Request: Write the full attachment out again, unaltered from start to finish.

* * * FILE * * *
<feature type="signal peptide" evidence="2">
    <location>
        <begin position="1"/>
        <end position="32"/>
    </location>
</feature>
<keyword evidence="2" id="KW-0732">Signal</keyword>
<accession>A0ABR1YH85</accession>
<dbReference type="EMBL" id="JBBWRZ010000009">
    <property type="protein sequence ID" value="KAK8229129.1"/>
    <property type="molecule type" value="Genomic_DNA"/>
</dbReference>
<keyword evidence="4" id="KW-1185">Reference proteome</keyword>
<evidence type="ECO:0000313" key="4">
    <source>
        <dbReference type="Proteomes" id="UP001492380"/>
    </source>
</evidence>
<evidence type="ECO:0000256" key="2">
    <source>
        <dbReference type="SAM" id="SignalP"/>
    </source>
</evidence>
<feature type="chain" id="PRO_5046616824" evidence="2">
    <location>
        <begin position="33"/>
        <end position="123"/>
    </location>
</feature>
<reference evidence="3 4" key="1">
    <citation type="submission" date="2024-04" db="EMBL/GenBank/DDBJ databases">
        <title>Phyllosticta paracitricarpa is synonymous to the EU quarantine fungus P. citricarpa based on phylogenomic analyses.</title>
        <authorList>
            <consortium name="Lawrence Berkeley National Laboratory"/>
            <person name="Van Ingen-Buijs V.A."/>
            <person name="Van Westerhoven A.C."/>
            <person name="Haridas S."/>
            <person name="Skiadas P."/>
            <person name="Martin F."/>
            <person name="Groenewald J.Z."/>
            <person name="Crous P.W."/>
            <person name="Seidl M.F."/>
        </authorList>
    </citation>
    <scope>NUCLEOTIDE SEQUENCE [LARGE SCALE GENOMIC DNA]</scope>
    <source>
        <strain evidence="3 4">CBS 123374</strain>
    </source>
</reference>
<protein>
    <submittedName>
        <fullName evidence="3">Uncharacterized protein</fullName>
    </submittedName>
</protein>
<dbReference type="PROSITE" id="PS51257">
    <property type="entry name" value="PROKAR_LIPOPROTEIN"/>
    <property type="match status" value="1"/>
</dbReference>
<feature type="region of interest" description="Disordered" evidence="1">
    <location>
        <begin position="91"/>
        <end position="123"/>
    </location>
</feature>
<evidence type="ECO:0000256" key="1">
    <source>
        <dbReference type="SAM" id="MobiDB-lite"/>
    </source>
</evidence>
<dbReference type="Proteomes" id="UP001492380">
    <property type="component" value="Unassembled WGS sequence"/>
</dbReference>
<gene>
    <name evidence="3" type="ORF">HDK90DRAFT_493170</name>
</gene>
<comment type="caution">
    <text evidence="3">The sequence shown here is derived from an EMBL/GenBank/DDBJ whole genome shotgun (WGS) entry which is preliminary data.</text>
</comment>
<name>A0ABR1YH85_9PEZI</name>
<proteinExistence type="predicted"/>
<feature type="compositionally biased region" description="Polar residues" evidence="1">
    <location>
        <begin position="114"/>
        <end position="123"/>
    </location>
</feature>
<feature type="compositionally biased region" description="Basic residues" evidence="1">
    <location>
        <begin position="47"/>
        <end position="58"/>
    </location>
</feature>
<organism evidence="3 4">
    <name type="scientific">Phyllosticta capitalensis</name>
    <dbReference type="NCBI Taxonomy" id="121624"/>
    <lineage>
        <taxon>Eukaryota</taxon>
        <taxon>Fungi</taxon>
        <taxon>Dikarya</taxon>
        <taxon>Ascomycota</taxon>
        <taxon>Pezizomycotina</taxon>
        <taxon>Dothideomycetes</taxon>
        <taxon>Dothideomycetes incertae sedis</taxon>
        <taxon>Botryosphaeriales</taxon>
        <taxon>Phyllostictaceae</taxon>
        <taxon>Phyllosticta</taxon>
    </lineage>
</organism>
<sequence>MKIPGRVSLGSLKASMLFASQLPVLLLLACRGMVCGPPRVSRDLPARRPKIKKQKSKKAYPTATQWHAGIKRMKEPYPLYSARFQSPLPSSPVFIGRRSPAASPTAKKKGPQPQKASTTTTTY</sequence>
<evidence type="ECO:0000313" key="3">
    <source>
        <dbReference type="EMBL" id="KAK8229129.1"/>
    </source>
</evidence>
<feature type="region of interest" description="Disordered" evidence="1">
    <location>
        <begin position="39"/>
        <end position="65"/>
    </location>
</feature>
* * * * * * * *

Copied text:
<feature type="signal peptide" evidence="2">
    <location>
        <begin position="1"/>
        <end position="32"/>
    </location>
</feature>
<keyword evidence="2" id="KW-0732">Signal</keyword>
<accession>A0ABR1YH85</accession>
<dbReference type="EMBL" id="JBBWRZ010000009">
    <property type="protein sequence ID" value="KAK8229129.1"/>
    <property type="molecule type" value="Genomic_DNA"/>
</dbReference>
<keyword evidence="4" id="KW-1185">Reference proteome</keyword>
<evidence type="ECO:0000313" key="4">
    <source>
        <dbReference type="Proteomes" id="UP001492380"/>
    </source>
</evidence>
<evidence type="ECO:0000256" key="2">
    <source>
        <dbReference type="SAM" id="SignalP"/>
    </source>
</evidence>
<feature type="chain" id="PRO_5046616824" evidence="2">
    <location>
        <begin position="33"/>
        <end position="123"/>
    </location>
</feature>
<reference evidence="3 4" key="1">
    <citation type="submission" date="2024-04" db="EMBL/GenBank/DDBJ databases">
        <title>Phyllosticta paracitricarpa is synonymous to the EU quarantine fungus P. citricarpa based on phylogenomic analyses.</title>
        <authorList>
            <consortium name="Lawrence Berkeley National Laboratory"/>
            <person name="Van Ingen-Buijs V.A."/>
            <person name="Van Westerhoven A.C."/>
            <person name="Haridas S."/>
            <person name="Skiadas P."/>
            <person name="Martin F."/>
            <person name="Groenewald J.Z."/>
            <person name="Crous P.W."/>
            <person name="Seidl M.F."/>
        </authorList>
    </citation>
    <scope>NUCLEOTIDE SEQUENCE [LARGE SCALE GENOMIC DNA]</scope>
    <source>
        <strain evidence="3 4">CBS 123374</strain>
    </source>
</reference>
<protein>
    <submittedName>
        <fullName evidence="3">Uncharacterized protein</fullName>
    </submittedName>
</protein>
<dbReference type="PROSITE" id="PS51257">
    <property type="entry name" value="PROKAR_LIPOPROTEIN"/>
    <property type="match status" value="1"/>
</dbReference>
<feature type="region of interest" description="Disordered" evidence="1">
    <location>
        <begin position="91"/>
        <end position="123"/>
    </location>
</feature>
<evidence type="ECO:0000256" key="1">
    <source>
        <dbReference type="SAM" id="MobiDB-lite"/>
    </source>
</evidence>
<dbReference type="Proteomes" id="UP001492380">
    <property type="component" value="Unassembled WGS sequence"/>
</dbReference>
<gene>
    <name evidence="3" type="ORF">HDK90DRAFT_493170</name>
</gene>
<comment type="caution">
    <text evidence="3">The sequence shown here is derived from an EMBL/GenBank/DDBJ whole genome shotgun (WGS) entry which is preliminary data.</text>
</comment>
<name>A0ABR1YH85_9PEZI</name>
<proteinExistence type="predicted"/>
<feature type="compositionally biased region" description="Polar residues" evidence="1">
    <location>
        <begin position="114"/>
        <end position="123"/>
    </location>
</feature>
<feature type="compositionally biased region" description="Basic residues" evidence="1">
    <location>
        <begin position="47"/>
        <end position="58"/>
    </location>
</feature>
<organism evidence="3 4">
    <name type="scientific">Phyllosticta capitalensis</name>
    <dbReference type="NCBI Taxonomy" id="121624"/>
    <lineage>
        <taxon>Eukaryota</taxon>
        <taxon>Fungi</taxon>
        <taxon>Dikarya</taxon>
        <taxon>Ascomycota</taxon>
        <taxon>Pezizomycotina</taxon>
        <taxon>Dothideomycetes</taxon>
        <taxon>Dothideomycetes incertae sedis</taxon>
        <taxon>Botryosphaeriales</taxon>
        <taxon>Phyllostictaceae</taxon>
        <taxon>Phyllosticta</taxon>
    </lineage>
</organism>
<sequence>MKIPGRVSLGSLKASMLFASQLPVLLLLACRGMVCGPPRVSRDLPARRPKIKKQKSKKAYPTATQWHAGIKRMKEPYPLYSARFQSPLPSSPVFIGRRSPAASPTAKKKGPQPQKASTTTTTY</sequence>
<evidence type="ECO:0000313" key="3">
    <source>
        <dbReference type="EMBL" id="KAK8229129.1"/>
    </source>
</evidence>
<feature type="region of interest" description="Disordered" evidence="1">
    <location>
        <begin position="39"/>
        <end position="65"/>
    </location>
</feature>